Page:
Mentally Ill Spend More Time in Prison; Pennsylvania County Wants to Find out Who They Are
By Eric Veronikis
Dauphin County officials launched an initiative Thursday aimed at reducing the number of inmates with mental illnesses and drug addictions in the county prison.
With help from the nonprofit Council of State Governments Justice Center, Dauphin County will participate in Stepping Up, a national initiative aimed at lowering the number of people with mental illnesses in jails.
The county will receive intensive technical assistance that will help officials answer the following four key initiative questions:
- How many individuals with mental illnesses are in the county prison?
- What is their average length of stay?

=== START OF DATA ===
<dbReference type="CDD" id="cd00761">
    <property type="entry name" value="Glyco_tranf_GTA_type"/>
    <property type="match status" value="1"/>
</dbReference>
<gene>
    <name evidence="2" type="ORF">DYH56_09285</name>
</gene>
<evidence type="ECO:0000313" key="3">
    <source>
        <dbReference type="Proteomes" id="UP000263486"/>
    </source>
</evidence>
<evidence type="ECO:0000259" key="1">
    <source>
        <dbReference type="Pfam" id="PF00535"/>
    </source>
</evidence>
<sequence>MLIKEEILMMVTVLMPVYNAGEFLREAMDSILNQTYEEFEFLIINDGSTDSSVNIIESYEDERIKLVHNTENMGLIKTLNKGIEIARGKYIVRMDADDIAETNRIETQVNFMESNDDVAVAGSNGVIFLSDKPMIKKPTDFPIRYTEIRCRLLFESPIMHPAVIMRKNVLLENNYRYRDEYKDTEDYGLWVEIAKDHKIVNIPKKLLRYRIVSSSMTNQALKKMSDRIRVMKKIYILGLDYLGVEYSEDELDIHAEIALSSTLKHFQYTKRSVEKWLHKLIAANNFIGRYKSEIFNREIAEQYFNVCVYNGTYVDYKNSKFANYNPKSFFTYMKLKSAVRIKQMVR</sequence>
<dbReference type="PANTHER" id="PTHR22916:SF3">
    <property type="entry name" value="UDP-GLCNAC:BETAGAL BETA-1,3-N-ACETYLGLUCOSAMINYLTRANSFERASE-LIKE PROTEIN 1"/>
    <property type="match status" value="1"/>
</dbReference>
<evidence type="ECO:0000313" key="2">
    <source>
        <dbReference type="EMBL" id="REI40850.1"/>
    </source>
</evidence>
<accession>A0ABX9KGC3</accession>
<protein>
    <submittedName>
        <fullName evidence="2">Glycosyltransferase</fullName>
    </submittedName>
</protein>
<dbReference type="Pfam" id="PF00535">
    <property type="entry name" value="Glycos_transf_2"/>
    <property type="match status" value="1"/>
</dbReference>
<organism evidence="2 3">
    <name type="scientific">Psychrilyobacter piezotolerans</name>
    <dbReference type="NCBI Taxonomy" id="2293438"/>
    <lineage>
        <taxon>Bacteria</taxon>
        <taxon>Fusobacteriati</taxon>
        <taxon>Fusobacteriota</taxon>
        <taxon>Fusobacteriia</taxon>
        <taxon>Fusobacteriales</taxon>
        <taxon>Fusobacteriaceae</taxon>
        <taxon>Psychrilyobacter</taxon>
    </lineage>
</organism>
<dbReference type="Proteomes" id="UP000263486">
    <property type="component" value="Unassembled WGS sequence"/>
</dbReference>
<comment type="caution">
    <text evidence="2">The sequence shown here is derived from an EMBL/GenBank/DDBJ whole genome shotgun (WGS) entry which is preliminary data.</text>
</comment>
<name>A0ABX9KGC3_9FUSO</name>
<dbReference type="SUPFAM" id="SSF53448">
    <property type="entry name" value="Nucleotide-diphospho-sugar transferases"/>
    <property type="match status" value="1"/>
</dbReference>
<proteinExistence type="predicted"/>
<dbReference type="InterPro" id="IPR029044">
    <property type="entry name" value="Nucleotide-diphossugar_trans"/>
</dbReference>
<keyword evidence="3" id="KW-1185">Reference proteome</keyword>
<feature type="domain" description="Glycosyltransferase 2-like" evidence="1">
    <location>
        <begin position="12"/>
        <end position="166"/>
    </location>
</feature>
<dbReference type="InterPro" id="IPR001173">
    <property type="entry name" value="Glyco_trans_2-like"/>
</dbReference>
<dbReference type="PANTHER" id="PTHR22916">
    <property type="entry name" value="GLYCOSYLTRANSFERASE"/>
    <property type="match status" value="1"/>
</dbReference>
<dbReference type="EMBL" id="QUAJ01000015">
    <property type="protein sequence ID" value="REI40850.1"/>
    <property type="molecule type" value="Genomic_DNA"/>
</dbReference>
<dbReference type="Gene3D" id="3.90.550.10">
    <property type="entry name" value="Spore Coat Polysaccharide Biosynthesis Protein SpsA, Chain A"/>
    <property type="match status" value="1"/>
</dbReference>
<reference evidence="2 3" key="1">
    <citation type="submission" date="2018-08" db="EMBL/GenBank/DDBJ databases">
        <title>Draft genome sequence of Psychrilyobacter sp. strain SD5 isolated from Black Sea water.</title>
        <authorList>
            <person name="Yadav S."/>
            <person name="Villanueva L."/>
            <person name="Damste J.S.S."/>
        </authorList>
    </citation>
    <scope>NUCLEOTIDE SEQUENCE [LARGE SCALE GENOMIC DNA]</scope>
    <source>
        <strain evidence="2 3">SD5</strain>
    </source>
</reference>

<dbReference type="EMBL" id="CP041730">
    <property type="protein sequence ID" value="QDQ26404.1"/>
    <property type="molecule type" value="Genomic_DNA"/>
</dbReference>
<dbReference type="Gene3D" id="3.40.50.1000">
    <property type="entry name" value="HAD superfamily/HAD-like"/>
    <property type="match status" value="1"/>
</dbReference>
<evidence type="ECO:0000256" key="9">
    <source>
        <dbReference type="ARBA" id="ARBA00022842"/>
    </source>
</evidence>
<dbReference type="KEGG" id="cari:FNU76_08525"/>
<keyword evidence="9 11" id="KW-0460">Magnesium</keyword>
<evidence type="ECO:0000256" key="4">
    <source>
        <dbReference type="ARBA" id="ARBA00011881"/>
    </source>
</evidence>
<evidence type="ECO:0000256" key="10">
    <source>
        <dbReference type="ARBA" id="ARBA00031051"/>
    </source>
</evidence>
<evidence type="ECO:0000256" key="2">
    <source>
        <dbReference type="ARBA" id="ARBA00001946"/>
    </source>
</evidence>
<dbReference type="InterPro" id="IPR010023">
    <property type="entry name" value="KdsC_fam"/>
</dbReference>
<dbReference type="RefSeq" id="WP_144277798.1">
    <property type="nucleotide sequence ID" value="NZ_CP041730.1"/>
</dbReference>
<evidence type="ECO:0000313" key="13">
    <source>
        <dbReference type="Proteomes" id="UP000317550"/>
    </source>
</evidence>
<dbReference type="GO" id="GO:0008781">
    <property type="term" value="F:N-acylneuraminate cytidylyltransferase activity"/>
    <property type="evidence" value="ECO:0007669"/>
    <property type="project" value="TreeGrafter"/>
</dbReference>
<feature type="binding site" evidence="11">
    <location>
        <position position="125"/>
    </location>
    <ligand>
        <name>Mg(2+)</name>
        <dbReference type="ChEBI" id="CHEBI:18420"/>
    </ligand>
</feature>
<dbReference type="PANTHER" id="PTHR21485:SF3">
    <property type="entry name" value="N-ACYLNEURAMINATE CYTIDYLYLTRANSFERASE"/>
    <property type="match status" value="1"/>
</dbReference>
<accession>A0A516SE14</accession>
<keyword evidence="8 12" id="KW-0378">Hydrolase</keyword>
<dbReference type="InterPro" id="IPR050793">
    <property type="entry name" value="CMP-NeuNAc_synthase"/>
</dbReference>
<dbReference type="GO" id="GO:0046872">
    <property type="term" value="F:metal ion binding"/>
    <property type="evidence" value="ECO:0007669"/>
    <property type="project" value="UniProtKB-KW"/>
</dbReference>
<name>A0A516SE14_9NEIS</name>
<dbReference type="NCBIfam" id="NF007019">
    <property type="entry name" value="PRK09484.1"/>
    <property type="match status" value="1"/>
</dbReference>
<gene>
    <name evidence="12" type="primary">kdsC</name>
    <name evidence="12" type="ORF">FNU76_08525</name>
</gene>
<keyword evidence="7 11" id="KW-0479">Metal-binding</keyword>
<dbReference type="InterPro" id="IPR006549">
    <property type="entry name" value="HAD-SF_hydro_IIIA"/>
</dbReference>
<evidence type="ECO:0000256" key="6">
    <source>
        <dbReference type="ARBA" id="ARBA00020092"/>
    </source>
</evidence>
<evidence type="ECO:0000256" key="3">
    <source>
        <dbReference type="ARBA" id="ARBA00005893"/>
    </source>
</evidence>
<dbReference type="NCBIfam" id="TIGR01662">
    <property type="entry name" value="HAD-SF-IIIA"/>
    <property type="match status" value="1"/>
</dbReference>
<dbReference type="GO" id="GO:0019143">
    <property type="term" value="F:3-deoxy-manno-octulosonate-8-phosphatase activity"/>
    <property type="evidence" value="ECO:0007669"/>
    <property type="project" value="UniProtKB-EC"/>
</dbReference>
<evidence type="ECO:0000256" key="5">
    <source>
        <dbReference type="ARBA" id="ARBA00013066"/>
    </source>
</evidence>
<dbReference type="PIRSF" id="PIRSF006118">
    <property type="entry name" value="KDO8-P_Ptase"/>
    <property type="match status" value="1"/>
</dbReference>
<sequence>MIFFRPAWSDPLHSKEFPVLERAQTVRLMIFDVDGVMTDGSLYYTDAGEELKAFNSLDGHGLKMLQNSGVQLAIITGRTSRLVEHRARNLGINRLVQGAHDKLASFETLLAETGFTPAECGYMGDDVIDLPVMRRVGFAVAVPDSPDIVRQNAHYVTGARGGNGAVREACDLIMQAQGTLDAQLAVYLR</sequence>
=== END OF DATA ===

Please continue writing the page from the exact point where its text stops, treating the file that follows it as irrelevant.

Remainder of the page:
- Are they being connected with behavioral care upon release?
- What is their recidivism rate?
The county commissioners and the CSG Justice Center will use the findings to develop a plan to confront the issue through policy and programming recommendations in 2017, the Dauphin County District Attorney’s office said.
The county’s cost to participate in Stepping Up was not immediately clear. Officials said funding support will come from the Pennsylvania Department of Corrections, the Pennsylvania Commission on Crime and Delinquency, the Pennsylvania Department of Human Services and the U.S. Department of Justice’s Bureau of Justice Assistance.
Dauphin County is one of more than 300 counties, including 11 in Pennsylvania, to join the Stepping Up initiative since it was established in May 2015.
About 2 million people with serious mental illnesses are imprisoned across the U.S. annually, a rate that is three-to-six times higher than that of the general public, according to the DA’s office.
Nearly three-quarters of these prisoners also have drug and alcohol problems, the DA’s office said. Prisoners with mental illnesses tend to stay in jail longer and have a higher recidivism rate, according to the DA’s office.